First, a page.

John K. McDougall v. Commissioner., United States Tax Court - Memorandum Decision, T.C. Memo. 1992-683, Docket No. 22201-90., Filed November 30, 1992
John K. McDougall v. Commissioner.
United States Tax Court - Memorandum Decision
T.C. Memo. 1992-683
Docket No. 22201-90.
Filed November 30, 1992.
John K. McDougall, pro se. Stephen S. Ash, for the respondent.
GOLDBERG, Special Trial Judge. This case was heard pursuant to section 7443A(b)(3) and Rules 180, 181, and 182. All section references are to the Internal Revenue Code in effect for the year in issue. All Rule references are to the Tax Court Rules of Practice and Procedure.
Respondent determined a deficiency in petitioner's Federal income tax for tax year 1987 in the amount of $1,848, an addition to tax under section 6651(a)(1) in the amount of $462, additions to tax under section 6653(a)(1)(A) and (B) in the amount of $92.40 and 50 percent of the interest with respect to the portion of the underpayment due to negligence, and an addition to tax under section 6654(a) in the amount of $100.
Some of the facts have been stipulated and are so found. The stipulation of facts and attached exhibits are incorporated by this reference. Petitioner resided in Arizona when he filed his petition.
The issues for decision are: (1) Whether petitioner is relieved of his burden of proof by virtue of the Fifth Amendment prohibition against compelled self-incrimination; (2) whether petitioner is exempt from filing a Federal income tax return because Form 1040 has not been promulgated in accordance with the Paperwork Reduction Act, fully cited infra; (3) whether petitioner is liable for a deficiency in tax as determined by respondent; (4) whether petitioner is liable for an addition to tax pursuant to section 6651(a)(1) for failure to file a return; (5) whether petitioner is liable for additions to tax pursuant to section 6653(a)(1)(A) and (B) for negligence; (6) whether petitioner is liable for an addition to tax pursuant to section 6654(a) for failure to pay estimated tax; and (7) whether petitioner is liable for a penalty pursuant to section 6673(a)(1) for instituting and maintaining proceedings primarily for delay.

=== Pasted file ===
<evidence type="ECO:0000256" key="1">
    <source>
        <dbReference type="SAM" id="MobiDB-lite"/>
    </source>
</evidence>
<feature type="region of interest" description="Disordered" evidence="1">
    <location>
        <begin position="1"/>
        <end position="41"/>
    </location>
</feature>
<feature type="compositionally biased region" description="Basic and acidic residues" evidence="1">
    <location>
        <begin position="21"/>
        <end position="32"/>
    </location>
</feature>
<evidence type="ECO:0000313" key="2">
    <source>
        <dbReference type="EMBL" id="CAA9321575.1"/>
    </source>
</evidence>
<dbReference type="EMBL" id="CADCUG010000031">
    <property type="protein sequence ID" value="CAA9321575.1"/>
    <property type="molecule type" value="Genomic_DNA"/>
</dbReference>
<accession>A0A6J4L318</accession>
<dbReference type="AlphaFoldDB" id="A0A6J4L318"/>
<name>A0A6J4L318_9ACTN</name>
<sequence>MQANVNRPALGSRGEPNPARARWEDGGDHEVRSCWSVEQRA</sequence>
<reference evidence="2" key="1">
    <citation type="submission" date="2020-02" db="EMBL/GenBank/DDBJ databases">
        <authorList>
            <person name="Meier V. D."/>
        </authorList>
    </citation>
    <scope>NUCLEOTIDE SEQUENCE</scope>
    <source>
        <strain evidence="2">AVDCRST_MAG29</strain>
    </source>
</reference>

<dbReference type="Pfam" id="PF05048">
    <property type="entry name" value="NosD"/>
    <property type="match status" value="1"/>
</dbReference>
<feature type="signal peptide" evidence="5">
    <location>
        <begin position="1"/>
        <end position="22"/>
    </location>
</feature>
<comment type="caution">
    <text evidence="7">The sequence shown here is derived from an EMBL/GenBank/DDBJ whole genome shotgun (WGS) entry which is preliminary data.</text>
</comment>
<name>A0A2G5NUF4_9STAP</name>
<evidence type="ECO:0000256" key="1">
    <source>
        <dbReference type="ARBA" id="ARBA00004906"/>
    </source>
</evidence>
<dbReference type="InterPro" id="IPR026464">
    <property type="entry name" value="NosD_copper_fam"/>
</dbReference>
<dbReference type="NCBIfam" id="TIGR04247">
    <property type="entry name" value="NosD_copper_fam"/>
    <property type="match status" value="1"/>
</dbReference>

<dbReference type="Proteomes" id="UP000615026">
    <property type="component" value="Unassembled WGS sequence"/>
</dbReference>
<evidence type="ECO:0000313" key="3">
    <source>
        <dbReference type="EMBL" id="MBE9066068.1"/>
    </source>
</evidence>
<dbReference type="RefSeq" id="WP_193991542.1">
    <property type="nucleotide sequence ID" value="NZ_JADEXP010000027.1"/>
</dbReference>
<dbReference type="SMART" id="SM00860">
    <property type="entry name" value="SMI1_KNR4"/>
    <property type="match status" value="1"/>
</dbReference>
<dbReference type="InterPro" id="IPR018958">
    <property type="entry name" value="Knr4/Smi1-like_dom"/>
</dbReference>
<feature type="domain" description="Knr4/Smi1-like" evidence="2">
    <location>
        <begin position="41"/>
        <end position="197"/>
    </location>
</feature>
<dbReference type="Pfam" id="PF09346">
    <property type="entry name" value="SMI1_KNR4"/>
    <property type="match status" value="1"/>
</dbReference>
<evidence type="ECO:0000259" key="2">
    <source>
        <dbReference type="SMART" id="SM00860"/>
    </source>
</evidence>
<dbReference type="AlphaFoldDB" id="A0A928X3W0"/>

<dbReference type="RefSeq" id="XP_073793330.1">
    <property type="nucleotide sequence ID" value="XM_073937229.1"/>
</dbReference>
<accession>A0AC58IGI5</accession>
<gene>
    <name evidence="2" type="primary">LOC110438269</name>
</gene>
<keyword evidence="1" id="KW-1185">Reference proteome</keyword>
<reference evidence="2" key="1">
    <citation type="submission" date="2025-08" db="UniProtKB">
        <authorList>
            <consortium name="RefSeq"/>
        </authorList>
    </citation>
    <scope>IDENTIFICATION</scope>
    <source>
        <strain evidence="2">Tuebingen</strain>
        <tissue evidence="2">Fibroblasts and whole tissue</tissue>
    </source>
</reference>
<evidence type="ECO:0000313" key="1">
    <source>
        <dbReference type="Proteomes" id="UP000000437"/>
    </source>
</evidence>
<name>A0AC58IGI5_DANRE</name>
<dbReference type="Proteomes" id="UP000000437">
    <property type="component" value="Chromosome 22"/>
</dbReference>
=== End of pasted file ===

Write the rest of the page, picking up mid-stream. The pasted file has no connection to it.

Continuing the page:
Petitioner failed to file a Federal income tax return for tax year 1987. Petitioner received self-employment income in the amount of $9,020 and $61 in interest income. Petitioner is married and lives in Arizona, a community property State, but in tax year 1986 filed separately. Respondent determined that, for tax year 1987, petitioner and his wife should not be treated under the community property system of Arizona but that petitioner's income should be taxable entirely to him.